Biosynthesis of Silver Nanoparticles from Endophytic Fungi, and its Cytotoxic Activity
Nanoparticle research is currently an area of intense scientific interest due to a wide variety of potential applications in biomedical, optical, and electronic fields. The biological synthesis of nanoparticles includes the synthesis of nanoparticles using microbes which have the capability to absorb the nanoparticles that exist in various forms. In the biosynthesis of metal nanoparticles by a fungus Botryodiplodia theobromae, the fungus mycelium is exposed to the metal salt solution. The change in color of the medium indicates the synthesis of silver nanoparticles. The synthesized AgNPs were structurally characterized by UV-visible spectroscopy, scanning electron microscope (SEM), and Fourier-transform infrared spectroscopy (FTIR) analysis. The size of the silver nanoparticles was ranging from 62.77 –103 nm in the fungal mat and 66.75–111.23 nm in the cell filtrate respectively with the existence of free OH and NH groups, aromatic CH stretch, C–C stretch, unsaturation in the molecule, and C–Cl stretch. The cytotoxic efficiency of the AgNPs on human MCF7 breast cancer cell lines and A549 human lung cancer cell lines was appraised by cell viability assay. The synthesized AgNPs inhibited the propagation of cells at an IC50 concentration of 100 μg/mL. Thus, this study reveals that the green synthesis is an eco-friendly method for production of AgNPs from endophytic fungi which provided a powerful anti-proliferative action on MCF-7 and A549 cell lines, suggesting them as a novel chemotherapeutic agent against human breast and lung cancers.
KeywordsEndophytic fungi Botryodiplodia theobromae Silver nanoparticle SEM MCF-7 A549 MTT assay Cytotoxicity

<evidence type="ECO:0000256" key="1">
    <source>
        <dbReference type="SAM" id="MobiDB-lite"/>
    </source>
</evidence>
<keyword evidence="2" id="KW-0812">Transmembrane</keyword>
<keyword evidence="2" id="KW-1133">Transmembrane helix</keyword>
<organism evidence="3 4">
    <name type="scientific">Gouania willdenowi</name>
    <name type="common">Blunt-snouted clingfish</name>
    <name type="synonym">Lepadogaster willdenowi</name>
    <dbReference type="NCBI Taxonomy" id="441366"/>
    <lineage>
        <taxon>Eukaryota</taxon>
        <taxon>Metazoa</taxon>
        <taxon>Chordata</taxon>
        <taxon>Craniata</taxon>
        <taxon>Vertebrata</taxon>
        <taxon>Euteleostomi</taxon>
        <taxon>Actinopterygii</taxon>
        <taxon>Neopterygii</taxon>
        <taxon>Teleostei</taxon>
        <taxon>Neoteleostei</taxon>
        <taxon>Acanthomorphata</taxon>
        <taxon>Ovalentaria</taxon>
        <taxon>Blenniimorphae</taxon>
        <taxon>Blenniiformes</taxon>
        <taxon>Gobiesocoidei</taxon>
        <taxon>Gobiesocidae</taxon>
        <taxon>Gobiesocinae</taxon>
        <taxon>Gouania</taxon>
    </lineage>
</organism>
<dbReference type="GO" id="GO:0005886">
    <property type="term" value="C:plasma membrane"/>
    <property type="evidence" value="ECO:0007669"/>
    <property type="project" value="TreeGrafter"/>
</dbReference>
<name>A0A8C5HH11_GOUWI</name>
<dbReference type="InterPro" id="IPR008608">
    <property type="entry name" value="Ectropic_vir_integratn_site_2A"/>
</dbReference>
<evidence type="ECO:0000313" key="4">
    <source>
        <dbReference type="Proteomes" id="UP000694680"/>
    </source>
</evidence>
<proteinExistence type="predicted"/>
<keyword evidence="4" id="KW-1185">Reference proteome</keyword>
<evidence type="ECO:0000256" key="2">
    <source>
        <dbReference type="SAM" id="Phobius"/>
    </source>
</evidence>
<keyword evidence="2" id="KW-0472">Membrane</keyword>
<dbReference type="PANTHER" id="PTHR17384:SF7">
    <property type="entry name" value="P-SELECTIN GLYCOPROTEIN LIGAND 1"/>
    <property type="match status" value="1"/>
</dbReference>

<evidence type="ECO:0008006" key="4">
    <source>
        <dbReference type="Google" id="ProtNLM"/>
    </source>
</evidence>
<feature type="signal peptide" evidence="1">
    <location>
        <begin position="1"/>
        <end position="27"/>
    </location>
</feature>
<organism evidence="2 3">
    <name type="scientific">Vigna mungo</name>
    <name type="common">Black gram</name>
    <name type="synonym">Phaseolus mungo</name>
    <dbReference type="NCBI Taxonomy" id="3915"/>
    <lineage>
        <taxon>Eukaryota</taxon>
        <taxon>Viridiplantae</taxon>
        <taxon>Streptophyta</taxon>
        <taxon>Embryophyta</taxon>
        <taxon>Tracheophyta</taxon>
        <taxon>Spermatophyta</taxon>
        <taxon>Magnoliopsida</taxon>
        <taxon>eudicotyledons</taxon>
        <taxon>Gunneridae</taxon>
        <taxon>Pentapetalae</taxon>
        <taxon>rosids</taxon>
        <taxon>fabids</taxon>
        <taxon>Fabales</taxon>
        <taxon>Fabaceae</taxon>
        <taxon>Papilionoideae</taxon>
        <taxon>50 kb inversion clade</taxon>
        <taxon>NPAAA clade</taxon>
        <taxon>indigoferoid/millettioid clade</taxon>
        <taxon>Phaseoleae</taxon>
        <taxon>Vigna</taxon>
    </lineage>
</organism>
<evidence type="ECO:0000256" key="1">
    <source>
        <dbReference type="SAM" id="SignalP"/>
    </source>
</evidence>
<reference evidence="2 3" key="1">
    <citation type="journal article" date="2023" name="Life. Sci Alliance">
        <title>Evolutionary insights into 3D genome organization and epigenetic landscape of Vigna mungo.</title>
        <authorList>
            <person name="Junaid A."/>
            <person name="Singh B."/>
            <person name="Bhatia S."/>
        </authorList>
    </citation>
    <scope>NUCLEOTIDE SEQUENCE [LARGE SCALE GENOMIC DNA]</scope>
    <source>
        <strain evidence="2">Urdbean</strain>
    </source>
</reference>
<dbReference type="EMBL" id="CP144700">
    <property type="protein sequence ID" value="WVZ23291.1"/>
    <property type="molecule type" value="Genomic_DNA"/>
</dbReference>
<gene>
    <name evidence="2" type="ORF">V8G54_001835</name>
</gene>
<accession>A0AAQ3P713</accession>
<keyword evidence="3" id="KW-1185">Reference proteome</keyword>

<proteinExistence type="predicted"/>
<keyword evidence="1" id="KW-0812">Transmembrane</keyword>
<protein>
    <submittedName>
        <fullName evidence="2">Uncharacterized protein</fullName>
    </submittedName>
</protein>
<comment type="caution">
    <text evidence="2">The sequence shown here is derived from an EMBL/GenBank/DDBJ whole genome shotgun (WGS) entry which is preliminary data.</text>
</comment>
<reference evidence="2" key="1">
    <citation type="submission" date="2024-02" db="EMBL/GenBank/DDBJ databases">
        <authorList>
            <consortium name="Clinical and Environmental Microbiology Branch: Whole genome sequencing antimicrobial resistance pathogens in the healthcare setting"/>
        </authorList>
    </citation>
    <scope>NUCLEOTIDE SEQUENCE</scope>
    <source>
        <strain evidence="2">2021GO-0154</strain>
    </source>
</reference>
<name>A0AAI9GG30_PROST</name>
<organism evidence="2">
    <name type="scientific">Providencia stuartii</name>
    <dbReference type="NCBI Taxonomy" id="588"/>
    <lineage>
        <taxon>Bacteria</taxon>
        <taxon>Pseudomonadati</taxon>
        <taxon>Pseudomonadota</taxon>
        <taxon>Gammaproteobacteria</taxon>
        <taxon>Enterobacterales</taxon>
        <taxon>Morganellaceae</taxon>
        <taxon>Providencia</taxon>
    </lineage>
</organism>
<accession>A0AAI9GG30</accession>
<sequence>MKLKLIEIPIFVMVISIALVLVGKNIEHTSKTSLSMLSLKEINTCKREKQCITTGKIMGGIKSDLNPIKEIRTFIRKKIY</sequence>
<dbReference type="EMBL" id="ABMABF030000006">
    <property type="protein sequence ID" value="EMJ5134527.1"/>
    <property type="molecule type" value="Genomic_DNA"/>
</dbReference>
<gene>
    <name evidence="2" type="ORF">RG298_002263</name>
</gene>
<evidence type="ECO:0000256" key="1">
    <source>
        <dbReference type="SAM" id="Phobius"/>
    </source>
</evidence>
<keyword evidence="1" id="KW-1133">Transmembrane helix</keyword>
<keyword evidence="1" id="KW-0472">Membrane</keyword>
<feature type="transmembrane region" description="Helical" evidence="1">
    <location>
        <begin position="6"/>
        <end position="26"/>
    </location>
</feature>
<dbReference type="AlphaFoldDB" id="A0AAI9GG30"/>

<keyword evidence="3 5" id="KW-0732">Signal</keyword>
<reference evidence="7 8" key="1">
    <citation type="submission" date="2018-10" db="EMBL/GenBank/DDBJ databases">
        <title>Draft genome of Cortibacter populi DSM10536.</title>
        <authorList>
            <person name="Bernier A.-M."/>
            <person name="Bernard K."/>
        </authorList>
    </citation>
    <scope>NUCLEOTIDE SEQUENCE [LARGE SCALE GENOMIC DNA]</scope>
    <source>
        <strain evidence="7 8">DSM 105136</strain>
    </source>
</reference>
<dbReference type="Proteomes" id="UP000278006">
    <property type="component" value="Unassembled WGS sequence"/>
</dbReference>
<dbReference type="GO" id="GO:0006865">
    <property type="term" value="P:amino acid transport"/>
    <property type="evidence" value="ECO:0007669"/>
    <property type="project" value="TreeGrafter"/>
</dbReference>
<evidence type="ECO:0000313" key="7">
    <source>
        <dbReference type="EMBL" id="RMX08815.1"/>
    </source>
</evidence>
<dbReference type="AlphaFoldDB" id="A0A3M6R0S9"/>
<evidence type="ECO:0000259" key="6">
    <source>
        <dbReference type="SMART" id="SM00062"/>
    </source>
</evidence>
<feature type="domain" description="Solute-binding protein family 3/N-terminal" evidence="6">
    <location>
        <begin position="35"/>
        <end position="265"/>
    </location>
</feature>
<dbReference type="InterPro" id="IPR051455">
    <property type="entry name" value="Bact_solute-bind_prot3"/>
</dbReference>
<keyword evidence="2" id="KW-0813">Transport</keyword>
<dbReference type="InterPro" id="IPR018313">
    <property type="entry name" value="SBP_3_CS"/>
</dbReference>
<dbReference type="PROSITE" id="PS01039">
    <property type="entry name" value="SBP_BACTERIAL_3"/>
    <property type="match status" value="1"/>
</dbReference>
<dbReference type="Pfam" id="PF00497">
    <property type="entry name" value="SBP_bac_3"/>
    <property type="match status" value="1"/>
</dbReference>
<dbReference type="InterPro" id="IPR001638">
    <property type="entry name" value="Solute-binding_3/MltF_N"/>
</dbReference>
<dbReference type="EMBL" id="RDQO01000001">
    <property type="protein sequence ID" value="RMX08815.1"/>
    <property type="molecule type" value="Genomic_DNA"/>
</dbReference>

The authors would like to thank the CNST, Anna University, Chennai, for providing the instrumentation facility.
The authors express their sincere thanks to the Department of Science and Technology (INSPIRE), India, for providing necessary funds to carry out the research work.
Compliance with Ethical Standards
Conflict of Interest
The authors declare that they have no conflict of interest.
- 3.Suryanarayanan, T. S., & Thennarasan, S. (2004). Temporal variation in endophyte assemblages of Plumeria rubra leaves. Fungal Diversity., 15, 197–204.Google Scholar
- 6.Mann, S. (2001). Biomineralization: principles and concepts in bioinorganic materials chemistry. Oxford: Oxford University Press.Google Scholar
- 7.Senapati, S., Mandal, D., & Ahmad, A. (2004). Fungus mediated synthesis of silver nanoparticles: a novel biological approach. Indian Journal of Physics A., 78(1), 101–105.Google Scholar
- 11.Vardhana, J., & Kathiravan, G. (2015). Biosynthesis of silver nanoparticles by endophytic fungi Pestaloptiopsis pauciseta isolated from the leaves of Psidium guajava Linn. International Journal of Pharmaceutical Science Review and Research., 31(1), 29–31.Google Scholar
- 15.World Cancer Report 2014. World Health Organization. 2014. pp. Chapter 5.1. ISBN 92-832-0429-8.Google Scholar
- 16.World Cancer Report 2014. World Health Organization. 2014. pp. Chapter 1.1. ISBN 92-832-0429-8.Google Scholar
- 17.Janakiraman, V., Jenifer, M., & Ramarajan, S. (2018). Anti diabetic and anti cancer effects of silver nanoparticles synthesised from Botryodiplodia theobromae- an endophytic fungi isolated from Euphorbia hirta – a weed. International Journal of Pharmaceutical Science Review and Resesrch., 53(1), 72–76.Google Scholar
- 19.Rose, D. P., & Connolly, J. M. (1990). Effects of fatty acids and inhibitors of eicosanoid synthesis on the growth of a human breast cancer cell line in culture. Cancer Research., 50, 7139–7144.Google Scholar